Treaty of Bosque Redondo[edit]

Sherman and Tappan arrived at Fort Sumner near Bosque Rodondo on May 28, 1868.[18]:464 In 1864 thousands of Navajo had been forcibly relocated there in a 300 mi (480 km) march, following the scorched earth tactics of Kit Carson and James Henry Carleton, which had pushed many to the brink of starvation.[19][20] On their way, some 3,000 died in what became known as the Navajo's Long Walk.[8]:45 Once they arrived at the camp, conditions proved squalid, and farming impractical. Their heards were raided by Comanche and their crops succored to drought, flood and pests. Forced to rely on government rations, many died of disease and starvation. All of this at great expense to the government to maintain.[21]:699[22][2]:121

Sherman favored the removal of the Navajo to the Indian Territory in Oklahoma, while Tappan favored returning them to their homeland in the Four Corners region. Sherman failed to convince the Navajo, lead by Barboncito, who resolved that "Without absolute force...they would not remain here or immigrate further east."[23]:257-9

The two commissioners presented a treaty that would return them home, provide government subsidies, compel their children to attend school and learn English, and provide the now familiar equipment and incentives for a transition to agriculture.[24][8]:45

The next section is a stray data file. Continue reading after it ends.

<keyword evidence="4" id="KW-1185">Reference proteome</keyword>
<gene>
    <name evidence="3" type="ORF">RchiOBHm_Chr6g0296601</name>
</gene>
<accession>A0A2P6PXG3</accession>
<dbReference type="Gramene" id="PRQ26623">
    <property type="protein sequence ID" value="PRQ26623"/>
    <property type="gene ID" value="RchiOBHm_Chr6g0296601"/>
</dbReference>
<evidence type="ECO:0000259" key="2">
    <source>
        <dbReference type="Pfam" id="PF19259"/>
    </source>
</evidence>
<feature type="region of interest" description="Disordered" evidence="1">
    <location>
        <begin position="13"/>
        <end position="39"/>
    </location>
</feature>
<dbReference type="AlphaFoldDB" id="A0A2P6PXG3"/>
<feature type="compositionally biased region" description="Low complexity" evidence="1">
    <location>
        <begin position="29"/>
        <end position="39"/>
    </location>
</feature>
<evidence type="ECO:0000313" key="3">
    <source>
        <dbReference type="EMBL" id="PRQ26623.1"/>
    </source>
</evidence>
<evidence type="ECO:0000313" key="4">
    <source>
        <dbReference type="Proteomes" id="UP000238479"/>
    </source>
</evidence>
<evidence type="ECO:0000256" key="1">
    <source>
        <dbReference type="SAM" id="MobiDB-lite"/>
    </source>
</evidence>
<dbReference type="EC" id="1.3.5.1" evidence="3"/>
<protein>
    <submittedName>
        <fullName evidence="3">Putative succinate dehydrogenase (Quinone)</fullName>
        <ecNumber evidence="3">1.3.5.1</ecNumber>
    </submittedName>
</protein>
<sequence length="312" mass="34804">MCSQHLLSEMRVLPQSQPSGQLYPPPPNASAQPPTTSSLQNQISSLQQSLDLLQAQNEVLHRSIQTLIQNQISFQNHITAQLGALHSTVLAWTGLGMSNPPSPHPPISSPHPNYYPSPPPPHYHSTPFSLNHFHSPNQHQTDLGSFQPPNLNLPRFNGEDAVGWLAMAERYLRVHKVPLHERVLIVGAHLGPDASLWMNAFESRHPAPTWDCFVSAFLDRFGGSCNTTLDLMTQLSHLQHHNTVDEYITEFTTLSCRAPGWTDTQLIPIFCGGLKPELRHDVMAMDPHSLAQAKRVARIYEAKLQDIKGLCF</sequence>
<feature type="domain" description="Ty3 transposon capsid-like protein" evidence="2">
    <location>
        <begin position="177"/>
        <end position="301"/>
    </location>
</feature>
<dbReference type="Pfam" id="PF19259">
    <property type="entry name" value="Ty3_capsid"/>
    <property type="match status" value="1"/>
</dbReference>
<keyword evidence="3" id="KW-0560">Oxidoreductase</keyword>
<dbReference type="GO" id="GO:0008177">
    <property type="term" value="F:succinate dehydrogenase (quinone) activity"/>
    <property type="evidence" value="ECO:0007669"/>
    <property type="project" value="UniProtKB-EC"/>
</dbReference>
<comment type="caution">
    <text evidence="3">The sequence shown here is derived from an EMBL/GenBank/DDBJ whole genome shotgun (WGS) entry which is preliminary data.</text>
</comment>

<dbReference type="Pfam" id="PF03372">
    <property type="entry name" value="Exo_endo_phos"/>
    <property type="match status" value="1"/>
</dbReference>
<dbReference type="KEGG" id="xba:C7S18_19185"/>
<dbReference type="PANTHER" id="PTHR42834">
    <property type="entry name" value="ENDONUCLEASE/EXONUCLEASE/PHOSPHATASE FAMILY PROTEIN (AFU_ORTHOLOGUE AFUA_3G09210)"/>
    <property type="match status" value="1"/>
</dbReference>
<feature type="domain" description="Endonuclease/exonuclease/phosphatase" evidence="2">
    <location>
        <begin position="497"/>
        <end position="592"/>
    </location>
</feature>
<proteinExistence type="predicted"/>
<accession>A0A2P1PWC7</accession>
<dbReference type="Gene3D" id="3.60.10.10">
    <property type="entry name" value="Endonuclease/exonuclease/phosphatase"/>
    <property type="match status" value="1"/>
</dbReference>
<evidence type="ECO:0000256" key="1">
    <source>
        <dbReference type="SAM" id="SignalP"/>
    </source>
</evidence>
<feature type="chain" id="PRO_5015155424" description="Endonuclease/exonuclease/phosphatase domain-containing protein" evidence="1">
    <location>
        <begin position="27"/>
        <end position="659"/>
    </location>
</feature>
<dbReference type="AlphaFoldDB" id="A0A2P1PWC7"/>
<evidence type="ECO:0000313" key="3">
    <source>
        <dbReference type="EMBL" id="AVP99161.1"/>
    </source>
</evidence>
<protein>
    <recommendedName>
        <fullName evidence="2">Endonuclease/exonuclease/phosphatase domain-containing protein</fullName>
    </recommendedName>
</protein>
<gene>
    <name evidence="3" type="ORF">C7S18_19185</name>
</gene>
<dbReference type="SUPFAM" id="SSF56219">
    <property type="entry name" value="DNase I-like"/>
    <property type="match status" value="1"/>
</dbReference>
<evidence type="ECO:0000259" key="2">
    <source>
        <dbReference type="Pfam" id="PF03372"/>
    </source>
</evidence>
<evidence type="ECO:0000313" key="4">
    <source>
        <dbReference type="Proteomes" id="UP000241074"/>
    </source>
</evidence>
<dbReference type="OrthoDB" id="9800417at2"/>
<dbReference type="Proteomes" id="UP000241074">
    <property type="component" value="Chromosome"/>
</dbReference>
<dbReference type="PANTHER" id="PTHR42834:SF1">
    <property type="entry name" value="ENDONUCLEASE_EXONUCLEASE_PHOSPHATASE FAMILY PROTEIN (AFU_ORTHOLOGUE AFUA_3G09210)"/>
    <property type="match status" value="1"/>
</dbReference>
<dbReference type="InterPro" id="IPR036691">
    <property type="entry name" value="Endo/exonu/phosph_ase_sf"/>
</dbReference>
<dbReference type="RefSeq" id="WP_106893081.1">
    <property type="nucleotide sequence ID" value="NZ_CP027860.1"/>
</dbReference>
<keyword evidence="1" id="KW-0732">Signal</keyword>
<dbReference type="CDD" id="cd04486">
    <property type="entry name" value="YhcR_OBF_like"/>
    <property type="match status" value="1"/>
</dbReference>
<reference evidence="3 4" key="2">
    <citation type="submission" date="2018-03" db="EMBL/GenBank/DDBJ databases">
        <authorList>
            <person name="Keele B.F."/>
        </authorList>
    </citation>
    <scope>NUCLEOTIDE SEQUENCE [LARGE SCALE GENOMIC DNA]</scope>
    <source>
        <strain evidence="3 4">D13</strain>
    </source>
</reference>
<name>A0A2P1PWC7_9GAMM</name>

Fort Bridger Treaty[edit]

At Fort Bridger in modern Wyoming, Augur met with the Shoshone and Bannock, and although they were at peace with the government at the time, negotiated a treaty signed on July 3, 1968 in order to "arrange matters that there may never hereafter be a cause of war between them".[8]:45 This moved the tribes to Fort Hall Indian Reservation and Wind River Indian Reservation, in addition to provisions that were "almost identical" to those other agreements already crafted by the commission.[8]:45[25]

Final report[edit]

In October the commissioners returned to Chicago. The agreements at Medicine Lodge had already begun to break down and Red Cloud had at this point not yet signed for his band of Lakota. Yet with Henderson busy with the ongoing impeachment proceedings, the remaining seven set to filing their final report, published on October 9, 1868.[8]:46[i] They recommended the government provide the promised supplies to the tribes who had relocated to reservations, and treat each treaty as being in full effect, regardless of whether they had been officially ratified by the Senate. They recommended the government cease recognizing the tribes as domestic dependent nations, make no more such treaties with them, and abrogate portions of the Medicine Lodge Treaty, now that renewed violence was underway. Finally, they recommended that "military force should be used to compel the removal into said reservations of all such Indians as may refuse to go," and that the Bureau of Indian Affairs be relocated from the Department of the Interior to the Department of War.[26][8]:46[27]:371-2[j]